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LATVIA: Social Affairs Committee supports a bill to reduce alcohol consumption in society

Andris Bērziņš, Commission for Social and Labour Affairs
Andris Bērziņš

18.06.2024 - To reduce alcohol consumption in society, the Social and Labor Affairs Committee on Wednesday, June 5, supported amendments to the Law on Alcoholic Beverages Circulation in its third reading.

The amount of alcohol consumed in Latvia is the highest among both European Union and Organisation for Economic Co-operation and Development countries, according to the authors of the bill. “The proposed amendments are a way to reduce excessive alcohol consumption in society, promote more thoughtful use, and reduce impulsive purchases while providing broader information about the negative health impacts of alcoholic beverages,” noted committee chairman Andris Bērziņš.

The amendments aim to restrict the hours during which alcoholic beverages can be purchased in retail, including websites and mobile apps. It is planned that from Monday to Saturday, alcohol can be purchased from 10:00 AM to 8:00 PM, and on Sundays from 10:00 AM to 6:00 PM. These changes are expected to come into effect on June 1 of next year.

Additionally, to curb impulsive alcohol purchases, alcoholic beverages bought online or via mobile apps can only be delivered to the buyer at least six hours after ordering. The amendments also propose banning sales promotions that offer multiple units of alcoholic beverages at a lower price and discounts under consumer loyalty programs to reduce impulsive purchases.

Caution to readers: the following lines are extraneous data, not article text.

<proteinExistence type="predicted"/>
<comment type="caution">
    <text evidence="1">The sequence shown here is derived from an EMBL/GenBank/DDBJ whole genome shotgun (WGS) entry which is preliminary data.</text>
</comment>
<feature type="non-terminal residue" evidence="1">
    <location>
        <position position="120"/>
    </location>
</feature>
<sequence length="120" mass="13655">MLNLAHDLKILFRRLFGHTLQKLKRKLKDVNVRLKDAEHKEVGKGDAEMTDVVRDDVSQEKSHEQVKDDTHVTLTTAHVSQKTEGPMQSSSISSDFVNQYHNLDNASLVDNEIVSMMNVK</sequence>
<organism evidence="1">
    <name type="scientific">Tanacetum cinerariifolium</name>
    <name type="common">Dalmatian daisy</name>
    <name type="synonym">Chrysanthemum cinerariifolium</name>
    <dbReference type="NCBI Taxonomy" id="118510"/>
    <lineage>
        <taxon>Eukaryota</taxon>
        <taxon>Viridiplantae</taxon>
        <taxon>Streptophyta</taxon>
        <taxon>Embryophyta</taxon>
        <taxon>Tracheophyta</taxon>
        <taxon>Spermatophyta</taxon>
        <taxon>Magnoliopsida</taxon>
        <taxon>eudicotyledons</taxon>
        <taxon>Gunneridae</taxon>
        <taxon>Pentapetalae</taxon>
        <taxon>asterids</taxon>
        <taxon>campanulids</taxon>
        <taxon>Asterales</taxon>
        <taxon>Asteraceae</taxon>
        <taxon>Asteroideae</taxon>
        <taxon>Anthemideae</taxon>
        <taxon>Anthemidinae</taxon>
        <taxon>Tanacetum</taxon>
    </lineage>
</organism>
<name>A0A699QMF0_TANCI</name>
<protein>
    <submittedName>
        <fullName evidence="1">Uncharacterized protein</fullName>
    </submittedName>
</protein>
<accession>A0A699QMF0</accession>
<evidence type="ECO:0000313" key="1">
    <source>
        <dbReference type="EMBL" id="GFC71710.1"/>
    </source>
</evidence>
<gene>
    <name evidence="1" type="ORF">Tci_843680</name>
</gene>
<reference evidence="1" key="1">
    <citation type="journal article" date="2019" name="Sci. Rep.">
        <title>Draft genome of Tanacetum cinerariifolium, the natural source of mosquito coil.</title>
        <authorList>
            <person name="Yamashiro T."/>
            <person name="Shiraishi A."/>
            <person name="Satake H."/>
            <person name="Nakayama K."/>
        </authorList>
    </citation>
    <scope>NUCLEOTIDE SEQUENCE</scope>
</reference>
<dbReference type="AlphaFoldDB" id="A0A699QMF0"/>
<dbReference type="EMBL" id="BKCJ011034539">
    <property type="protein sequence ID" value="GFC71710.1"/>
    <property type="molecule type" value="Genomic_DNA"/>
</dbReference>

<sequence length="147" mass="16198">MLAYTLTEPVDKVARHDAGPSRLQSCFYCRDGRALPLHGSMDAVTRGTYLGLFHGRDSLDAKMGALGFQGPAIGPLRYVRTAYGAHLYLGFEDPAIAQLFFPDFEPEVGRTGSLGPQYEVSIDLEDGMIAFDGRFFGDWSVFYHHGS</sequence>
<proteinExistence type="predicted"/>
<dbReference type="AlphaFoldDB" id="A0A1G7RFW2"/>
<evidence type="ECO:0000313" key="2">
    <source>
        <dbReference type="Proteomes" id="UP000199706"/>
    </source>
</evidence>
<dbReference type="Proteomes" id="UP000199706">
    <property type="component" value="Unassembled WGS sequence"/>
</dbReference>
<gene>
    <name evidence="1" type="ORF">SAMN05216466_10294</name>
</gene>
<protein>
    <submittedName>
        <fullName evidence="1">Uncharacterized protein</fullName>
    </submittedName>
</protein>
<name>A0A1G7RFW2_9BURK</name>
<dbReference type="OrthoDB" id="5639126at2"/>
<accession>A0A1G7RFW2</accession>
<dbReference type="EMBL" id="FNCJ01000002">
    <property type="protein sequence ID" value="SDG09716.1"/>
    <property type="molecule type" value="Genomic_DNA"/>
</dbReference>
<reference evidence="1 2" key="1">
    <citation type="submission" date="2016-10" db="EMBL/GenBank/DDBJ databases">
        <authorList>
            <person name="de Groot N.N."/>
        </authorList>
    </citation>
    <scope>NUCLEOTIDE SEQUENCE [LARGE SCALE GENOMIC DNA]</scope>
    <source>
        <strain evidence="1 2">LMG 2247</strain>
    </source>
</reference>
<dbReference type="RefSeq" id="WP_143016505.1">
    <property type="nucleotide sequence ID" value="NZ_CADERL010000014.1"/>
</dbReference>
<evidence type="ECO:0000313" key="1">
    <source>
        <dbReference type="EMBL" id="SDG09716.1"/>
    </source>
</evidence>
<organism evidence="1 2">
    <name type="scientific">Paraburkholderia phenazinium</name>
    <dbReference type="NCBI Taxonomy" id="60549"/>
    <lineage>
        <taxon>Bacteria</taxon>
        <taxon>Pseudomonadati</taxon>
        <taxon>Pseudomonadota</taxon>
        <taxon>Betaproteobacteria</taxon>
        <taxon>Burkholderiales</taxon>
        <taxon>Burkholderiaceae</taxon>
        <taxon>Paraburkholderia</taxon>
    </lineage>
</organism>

The law changes also intend to limit the advertising, marketing, and availability of alcoholic beverages. It is planned to ensure that consumers receive additional information on the energy value, nutritional value, and composition of alcoholic beverages.

It is proposed that advertising will be prohibited in press publications, printed advertisements, and publications, in cinemas, on websites, and online using mail (including email) services, as well as in retail locations where alcoholic beverages are sold.

Moreover, it is planned to ban offering alcoholic beverages for free, as a gift, or as compensation in sales (including distance contracts) and service provision places, regardless of whether they have a special permit (including beauty salons, hairdressers, wedding salons, electronics stores, auto accessory shops, etc.).

The bill also stipulates that the retail sale of alcoholic beverages for on-site consumption will be prohibited in gambling establishments at slot machines, card, dice, and roulette tables, or other gaming equipment. The aim of this provision is to separate two addiction-inducing activities, according to the bill’s annotation.

During the meeting, deputies emphasized the need to invite the government to assess the impact of these amendments on public health one year after their implementation.

Before the amendments are reviewed in the final reading in the Saeima, the bill must still be coordinated with the European Commission, informed A. Bērziņš.

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